Building Digital Resilience with Cloud for Digital Transformation

Organizations have used digital transformation as an effective approach to improve their operational efficiency or innovative capacity, particularly since the outbreak of the Covid-19 pandemic. According to the International Data Corporation (IDC), global digital transformation spending is expected to reach US$3.4 trillion in 2026. Meanwhile, because of escalating cyber-attacks, occurrences of natural or political disasters, and other unexpected events, organizations need to build digital resilience to make workloads function as expected and enable quick recovery from failures caused by these types of events. How to realize digital transformation and build digital resilience in the meantime is an important topic for an organization. The cloud technologies can contribute to an organization’s digital resilience in the following aspects:  


Instead of establishing a scalable IT infrastructure, more and more organizations pursuing digital transformation migrate to the cloud or adopt a cloud-native IT environment to achieve new kinds of agility. Per IDC’s forecast, 74% of organizations in Taiwan will adopt cloud technologies by 2024. The feature of cloud services, on-demand delivery of IT resources, enables an organization to react agilely to the unexpected by scaling resources in real-time, reducing unplanned downtime, and ensuring user productivity through applications that are always available and up to date.  

For example, the outbreak of the Covid-19 pandemic forced an organization to scale their IT infrastructure and storage up and down for adoption or deployment of remote working, remote conferencing, or remote learning models. On Amazon Web Services (AWS), organizations no longer need to predict future storage capacity as they are adapting to the pandemic-induced disruption by leveraging the operational agility and economic advantages of AWS’s consumption-based model (Pay-as-you-go model). 


Accessing cloud services at the edge, even in the harshest conditions, helps organizations prepare for, respond to, and recover from natural or human-made disasters that may leave information and communication infrastructures damaged or destroyed. For example, in February 2022 deadly floods and landslides ravaged Petrópolis, a city in southeastern Brazil. With Amazon Elastic Compute Cloud (Amazon EC2), Amazon Simple Storage Service (Amazon S3), and AWS Snowball, the Brazilian government combined the drone data of impacted land with decades of meteorological data to identify focal areas and focus their resources to provide timely support to those most in need.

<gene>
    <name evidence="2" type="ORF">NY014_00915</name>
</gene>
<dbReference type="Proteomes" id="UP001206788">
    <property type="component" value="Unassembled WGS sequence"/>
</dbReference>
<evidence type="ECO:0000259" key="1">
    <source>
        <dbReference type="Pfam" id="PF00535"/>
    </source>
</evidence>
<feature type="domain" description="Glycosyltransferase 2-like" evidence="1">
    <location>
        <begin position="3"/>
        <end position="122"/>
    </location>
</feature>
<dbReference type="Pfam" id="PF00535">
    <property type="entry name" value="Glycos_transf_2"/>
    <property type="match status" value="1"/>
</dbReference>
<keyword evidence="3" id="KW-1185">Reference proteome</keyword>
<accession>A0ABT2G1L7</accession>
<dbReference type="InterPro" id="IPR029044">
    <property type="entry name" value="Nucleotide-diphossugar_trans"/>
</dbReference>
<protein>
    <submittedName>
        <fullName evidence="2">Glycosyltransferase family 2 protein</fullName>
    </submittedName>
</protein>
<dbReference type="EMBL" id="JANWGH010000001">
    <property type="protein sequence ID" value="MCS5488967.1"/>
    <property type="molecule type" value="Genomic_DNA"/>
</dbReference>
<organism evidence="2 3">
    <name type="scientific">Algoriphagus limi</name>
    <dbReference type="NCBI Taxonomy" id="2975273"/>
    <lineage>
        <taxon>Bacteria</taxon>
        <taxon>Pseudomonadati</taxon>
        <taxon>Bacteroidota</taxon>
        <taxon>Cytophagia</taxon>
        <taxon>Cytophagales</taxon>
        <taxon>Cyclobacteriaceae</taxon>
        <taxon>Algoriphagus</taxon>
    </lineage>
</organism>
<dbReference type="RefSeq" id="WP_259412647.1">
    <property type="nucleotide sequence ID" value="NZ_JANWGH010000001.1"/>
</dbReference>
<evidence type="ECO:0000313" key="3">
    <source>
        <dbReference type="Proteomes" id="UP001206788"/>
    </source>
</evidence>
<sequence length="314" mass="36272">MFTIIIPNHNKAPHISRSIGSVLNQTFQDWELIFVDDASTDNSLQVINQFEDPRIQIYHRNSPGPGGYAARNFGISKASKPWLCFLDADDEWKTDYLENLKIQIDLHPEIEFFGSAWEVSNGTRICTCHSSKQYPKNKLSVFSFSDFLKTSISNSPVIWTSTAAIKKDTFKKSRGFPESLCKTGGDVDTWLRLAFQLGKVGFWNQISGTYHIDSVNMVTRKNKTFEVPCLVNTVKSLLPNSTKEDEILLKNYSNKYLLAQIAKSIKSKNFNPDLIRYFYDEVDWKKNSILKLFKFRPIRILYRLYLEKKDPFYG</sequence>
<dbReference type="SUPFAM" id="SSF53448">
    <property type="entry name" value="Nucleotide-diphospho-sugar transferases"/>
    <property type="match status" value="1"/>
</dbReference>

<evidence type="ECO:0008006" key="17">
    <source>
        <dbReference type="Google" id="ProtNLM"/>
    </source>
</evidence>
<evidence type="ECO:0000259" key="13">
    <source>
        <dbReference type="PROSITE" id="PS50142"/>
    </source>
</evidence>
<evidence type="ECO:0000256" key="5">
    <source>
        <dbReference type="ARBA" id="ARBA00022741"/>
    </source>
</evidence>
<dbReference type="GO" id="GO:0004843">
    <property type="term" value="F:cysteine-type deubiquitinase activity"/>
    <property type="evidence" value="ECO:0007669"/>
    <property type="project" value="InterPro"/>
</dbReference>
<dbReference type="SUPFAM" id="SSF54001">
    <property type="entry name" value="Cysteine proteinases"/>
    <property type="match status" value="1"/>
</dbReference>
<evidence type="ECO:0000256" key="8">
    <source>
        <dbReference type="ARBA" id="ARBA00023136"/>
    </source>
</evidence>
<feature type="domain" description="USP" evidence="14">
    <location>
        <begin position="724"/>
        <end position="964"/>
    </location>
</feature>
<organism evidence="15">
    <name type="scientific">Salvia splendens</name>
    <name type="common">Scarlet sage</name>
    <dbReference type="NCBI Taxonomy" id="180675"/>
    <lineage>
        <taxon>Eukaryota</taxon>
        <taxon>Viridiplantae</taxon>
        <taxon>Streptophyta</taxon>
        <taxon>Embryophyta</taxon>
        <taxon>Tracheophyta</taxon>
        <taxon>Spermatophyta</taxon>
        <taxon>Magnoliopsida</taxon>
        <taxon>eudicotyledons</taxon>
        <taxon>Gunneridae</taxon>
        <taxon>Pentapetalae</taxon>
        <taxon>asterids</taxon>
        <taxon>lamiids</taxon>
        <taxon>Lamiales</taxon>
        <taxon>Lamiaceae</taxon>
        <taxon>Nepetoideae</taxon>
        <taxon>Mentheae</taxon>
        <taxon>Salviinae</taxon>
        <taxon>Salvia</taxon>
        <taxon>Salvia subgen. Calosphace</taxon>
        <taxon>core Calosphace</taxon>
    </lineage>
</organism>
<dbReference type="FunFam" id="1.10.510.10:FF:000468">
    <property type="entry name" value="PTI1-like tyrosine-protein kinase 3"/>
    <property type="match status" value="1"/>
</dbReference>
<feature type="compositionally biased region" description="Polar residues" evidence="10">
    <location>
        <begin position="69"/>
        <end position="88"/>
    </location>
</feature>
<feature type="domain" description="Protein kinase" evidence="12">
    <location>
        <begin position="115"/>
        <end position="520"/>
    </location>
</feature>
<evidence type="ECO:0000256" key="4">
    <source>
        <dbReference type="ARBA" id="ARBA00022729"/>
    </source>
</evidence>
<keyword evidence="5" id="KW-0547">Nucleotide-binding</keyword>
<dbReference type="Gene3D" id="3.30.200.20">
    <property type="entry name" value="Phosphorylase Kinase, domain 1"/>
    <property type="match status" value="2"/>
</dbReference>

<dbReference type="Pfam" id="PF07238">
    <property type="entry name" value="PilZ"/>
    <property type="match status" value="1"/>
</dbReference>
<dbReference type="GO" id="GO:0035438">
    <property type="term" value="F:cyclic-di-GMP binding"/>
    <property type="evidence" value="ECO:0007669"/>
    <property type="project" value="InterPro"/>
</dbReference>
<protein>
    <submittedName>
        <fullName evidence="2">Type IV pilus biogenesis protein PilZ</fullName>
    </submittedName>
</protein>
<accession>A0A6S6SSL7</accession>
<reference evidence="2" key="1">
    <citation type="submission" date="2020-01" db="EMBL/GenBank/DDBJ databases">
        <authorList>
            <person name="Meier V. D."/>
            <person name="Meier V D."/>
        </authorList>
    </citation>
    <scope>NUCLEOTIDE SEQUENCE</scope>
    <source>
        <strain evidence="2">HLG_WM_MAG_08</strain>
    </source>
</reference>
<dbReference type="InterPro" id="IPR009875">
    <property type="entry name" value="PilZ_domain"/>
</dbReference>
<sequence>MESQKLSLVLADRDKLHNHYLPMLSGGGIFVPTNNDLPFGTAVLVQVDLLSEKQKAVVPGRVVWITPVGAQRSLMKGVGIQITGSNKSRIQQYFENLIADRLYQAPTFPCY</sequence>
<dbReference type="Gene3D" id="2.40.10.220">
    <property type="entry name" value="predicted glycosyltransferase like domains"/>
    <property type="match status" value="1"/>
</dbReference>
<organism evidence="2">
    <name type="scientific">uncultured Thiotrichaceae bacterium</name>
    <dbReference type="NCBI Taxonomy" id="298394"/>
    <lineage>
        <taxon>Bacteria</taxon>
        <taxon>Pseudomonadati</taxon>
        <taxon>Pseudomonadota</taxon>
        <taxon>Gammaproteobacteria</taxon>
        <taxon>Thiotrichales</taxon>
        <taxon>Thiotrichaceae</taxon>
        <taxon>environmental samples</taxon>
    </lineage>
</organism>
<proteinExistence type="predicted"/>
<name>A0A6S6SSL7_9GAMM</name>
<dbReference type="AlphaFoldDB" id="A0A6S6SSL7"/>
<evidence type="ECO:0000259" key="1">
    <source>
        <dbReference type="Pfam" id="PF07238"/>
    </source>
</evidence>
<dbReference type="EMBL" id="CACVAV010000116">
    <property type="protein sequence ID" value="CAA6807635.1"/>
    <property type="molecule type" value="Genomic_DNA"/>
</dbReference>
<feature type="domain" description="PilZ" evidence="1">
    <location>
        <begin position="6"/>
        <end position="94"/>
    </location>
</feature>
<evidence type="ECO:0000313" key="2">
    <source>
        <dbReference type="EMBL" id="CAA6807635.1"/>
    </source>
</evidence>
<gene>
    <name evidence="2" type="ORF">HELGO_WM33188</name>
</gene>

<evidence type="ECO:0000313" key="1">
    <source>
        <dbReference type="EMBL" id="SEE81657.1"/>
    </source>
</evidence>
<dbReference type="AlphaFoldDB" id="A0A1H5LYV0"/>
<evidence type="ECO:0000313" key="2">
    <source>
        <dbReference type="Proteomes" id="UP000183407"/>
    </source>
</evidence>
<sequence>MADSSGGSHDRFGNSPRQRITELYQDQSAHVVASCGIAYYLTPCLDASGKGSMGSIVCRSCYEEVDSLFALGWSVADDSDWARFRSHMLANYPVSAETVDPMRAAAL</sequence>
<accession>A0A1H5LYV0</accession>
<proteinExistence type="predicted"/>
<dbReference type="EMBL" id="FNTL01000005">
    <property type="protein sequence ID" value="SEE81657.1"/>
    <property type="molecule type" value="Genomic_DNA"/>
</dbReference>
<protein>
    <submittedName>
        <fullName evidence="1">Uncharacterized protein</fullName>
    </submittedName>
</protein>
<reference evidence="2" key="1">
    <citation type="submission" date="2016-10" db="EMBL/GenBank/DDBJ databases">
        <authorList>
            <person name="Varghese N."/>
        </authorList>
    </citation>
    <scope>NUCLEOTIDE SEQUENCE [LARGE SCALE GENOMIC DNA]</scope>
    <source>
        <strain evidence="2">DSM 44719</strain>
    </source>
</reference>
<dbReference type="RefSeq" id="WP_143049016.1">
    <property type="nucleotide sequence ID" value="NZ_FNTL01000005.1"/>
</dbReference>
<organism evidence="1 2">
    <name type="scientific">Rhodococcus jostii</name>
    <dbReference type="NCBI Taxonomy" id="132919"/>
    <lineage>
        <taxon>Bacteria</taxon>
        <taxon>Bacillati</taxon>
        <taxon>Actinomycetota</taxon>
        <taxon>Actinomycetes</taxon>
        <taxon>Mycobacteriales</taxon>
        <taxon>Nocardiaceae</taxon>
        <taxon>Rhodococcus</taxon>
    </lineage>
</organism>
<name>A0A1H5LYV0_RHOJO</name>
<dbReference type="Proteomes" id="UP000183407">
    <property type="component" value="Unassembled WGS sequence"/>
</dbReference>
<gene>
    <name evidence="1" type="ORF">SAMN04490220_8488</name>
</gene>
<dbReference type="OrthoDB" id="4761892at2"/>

The robust and resilient cloud infras-tructure can allow its users to build resilient workload architectures thereon. For example, as of Jan 2023, AWS has spanned 96 Availability Zones within 30 geographic regions worldwide, which compose AWS’s global infrastructure. All zones in an AWS Region are inter-connected with high-bandwidth, low- latency networking, over fully redundant, dedicated metro fiber providing high-throughput, low-latency networking between zones. All traffic between zones is encrypted. The network performance is sufficient to accomplish synchronous replication between zones.  

While an organization adopting cloud technologies has the flexibility of choosing how and where it wants to run its workloads, it still needs to have a comprehensive data security policy to ensure the availability of data for workload recovery or restoration purposes. Per lessons learned from the war in Ukraine, local data storage does not necessarily lead to improved data security. An organization first needs to determine the security category of data (such as sensitive and classified), as well as data security objectives, and assign the location of data, data backup policy, and other security and privacy controls accordingly.   


An organization can build its security model according to the security pillar of AWS Well-Architected Framework, which details practices of identity and access management, detection, infrastructure protection, data protection, and incident response. Furthermore, an organization can utilize AWS tools to implement Zero Trust on the cloud. 

An organization can utilize AWS tools to protect data, detect threats, response to incidents and so on. For example, an organization can use AWS Identity and Access Management (IAM) service to grant execute permission of AWS Backup to perform the backup operation for specific restricted data. It can also use Amazon GuardDuty, an intelligent threat detection service using anomaly detection, behavioral models, and threat intelligence feeds from AWS and leading third-parties, to continuously monitor its AWS accounts and workloads to protect against malicious or unauthorized activities. 

Because the agility, reliance, and security of the cloud contribute to an organization’s digital resilience, a cloud-driven digital transformation strategy ought to be encouraged. The relevant authorities may further develop guidelines to help government agencies and enterprises build digital resilience with the cloud for their digital transformation. Meanwhile, the incubation of cloud literacy and cybersecurity talents should be addressed because it is a trend of migrating workloads to the cloud or adopting cloud native IT environment.